KAZUHIRO UEDA

I am a Production Manager.

Good sake is created only when you trust the five human senses and your equipment. I have been brewing sake for almost 20 years at Umenoyado. I spent my first 3 years studying each step of the process of rice milling, rice rinsing, rice steaming, koji making, yeast-mash making, yeast making and moromi (fermentation process) to gain comprehensive skills and knowledge of the whole process.

I consider rice rinsing/steaming and koji making to be the most important part of them all because it is when the rice first comes into contact with water. The rate of water absorption totally differs depending on the type of rice, the quality of the year’s rice, and the weather. Water is one of the important elements in sake brewing. Because the amount of moisture contained in rice grains greatly affects the next step in the process, this process is also the tensest moment for me.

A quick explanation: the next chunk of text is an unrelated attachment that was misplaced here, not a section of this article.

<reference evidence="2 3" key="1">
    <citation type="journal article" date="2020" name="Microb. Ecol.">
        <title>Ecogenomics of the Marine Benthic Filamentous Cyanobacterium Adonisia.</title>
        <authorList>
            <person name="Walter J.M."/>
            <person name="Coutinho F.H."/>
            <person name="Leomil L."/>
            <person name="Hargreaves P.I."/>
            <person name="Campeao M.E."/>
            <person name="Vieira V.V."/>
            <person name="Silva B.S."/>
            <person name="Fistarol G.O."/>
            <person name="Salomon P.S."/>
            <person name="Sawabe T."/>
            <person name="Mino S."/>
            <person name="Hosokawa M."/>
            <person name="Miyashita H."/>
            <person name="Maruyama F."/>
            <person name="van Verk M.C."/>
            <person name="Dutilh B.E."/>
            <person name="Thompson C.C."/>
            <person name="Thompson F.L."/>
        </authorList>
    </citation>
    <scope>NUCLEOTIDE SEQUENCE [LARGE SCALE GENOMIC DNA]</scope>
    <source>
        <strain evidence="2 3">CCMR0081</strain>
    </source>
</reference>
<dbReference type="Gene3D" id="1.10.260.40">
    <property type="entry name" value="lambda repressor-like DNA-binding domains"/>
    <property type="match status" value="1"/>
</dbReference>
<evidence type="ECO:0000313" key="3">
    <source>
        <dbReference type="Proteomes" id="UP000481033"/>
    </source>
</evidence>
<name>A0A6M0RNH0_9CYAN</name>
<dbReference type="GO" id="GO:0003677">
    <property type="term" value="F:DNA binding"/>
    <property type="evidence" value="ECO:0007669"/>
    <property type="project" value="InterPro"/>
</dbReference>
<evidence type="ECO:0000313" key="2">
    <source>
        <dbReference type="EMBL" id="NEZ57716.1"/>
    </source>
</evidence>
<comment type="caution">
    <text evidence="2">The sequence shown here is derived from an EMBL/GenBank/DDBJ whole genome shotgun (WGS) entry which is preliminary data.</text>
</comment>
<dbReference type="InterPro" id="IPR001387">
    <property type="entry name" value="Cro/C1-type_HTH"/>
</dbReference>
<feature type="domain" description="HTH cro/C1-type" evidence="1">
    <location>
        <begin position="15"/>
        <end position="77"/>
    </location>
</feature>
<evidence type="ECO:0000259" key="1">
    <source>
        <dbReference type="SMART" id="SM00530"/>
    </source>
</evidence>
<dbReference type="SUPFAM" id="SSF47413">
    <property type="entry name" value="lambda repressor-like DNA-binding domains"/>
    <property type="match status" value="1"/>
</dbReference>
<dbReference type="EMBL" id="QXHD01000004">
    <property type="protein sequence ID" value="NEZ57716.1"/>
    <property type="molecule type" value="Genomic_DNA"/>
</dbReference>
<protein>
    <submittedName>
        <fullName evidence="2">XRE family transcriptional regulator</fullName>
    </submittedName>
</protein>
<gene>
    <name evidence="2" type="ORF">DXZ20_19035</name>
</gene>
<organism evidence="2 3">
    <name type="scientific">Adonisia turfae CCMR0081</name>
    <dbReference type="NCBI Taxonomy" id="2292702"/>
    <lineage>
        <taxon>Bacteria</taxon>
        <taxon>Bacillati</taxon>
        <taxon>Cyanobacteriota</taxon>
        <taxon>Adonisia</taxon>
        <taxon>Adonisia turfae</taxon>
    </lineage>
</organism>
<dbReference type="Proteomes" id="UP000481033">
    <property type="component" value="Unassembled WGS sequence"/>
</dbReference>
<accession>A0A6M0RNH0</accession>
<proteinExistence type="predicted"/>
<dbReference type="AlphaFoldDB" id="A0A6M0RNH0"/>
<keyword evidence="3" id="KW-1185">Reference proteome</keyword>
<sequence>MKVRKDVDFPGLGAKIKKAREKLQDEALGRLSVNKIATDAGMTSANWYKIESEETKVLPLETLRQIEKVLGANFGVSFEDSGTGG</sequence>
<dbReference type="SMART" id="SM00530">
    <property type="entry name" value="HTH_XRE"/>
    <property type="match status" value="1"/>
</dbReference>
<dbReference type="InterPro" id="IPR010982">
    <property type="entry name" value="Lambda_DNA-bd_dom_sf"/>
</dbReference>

Likening it to a person, rice just after milling is in a pure state like a newborn baby. Rinsing is like a rite of baptism, so I address this process with passion as if I were putting a soul into the rice that will then start life as sake.

Koji making is also a very important part of the process. Our koji is made entirely by hand. Koji is made by sprinkling the microorganism of koji mold onto steamed rice. As microorganisms are living things, how they grow changes depending on the type of rice used, the hardness of the rice, and the temperature and humidity. Growing too fast is not good, and ideal balance is important.

Although the advancement of mechanical technology has improved temperature management and data analysis, what finally judges the quality of koji is the human hand. In the koji making process, I think the fusion of modern mechanical technology and my experience creates the best koji. Koji making is a complicated and delicate process, but it is not an exaggeration to say that you can make good sake if you can make good koji.

The advantage of our sake brewing at Umenoyado is that advanced mechanical technology and the five human senses are combined. Although I am in charge of traditional sake, I am happy that we have created a new type of sake culture with Haikara.

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